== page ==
Sunday, December 13, 2009: 9:45 AM
Room 201, Second Floor (Convention Center)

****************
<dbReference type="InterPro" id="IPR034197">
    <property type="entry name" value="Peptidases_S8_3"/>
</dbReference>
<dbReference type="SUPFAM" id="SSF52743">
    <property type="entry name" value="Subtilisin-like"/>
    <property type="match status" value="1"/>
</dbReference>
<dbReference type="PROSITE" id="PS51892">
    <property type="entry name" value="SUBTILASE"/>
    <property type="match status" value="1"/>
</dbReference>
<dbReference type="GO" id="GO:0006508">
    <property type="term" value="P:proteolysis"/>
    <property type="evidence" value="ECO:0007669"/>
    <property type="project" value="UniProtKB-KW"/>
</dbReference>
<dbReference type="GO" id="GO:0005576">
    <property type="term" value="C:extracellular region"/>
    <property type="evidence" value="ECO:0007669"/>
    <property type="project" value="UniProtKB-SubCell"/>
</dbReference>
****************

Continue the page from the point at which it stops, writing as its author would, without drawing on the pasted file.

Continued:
Eriophyid mites have been considered to have a high potential for use as classical biological control agents of weeds. However, in the past 20 years few species have been authorized for introduction, and few have significantly reduced the target plant's population. Natural enemies, resistant plant genotypes, and adverse abiotic conditions may all reduce the ability of eriophyid mites to control weeds. Furthermore, host specificity experiments conducted under laboratory conditions sometimes indicate a wider host range than that observed in the field, which results in failure to obtain approval for release. We need to know more about the natural behavior, life history and evolutionary stability of eriophyid mites. This is critical for designing and interpreting experiments to measure host plant specificity and potential impact on target and nontarget plants, which must be known before they can be released.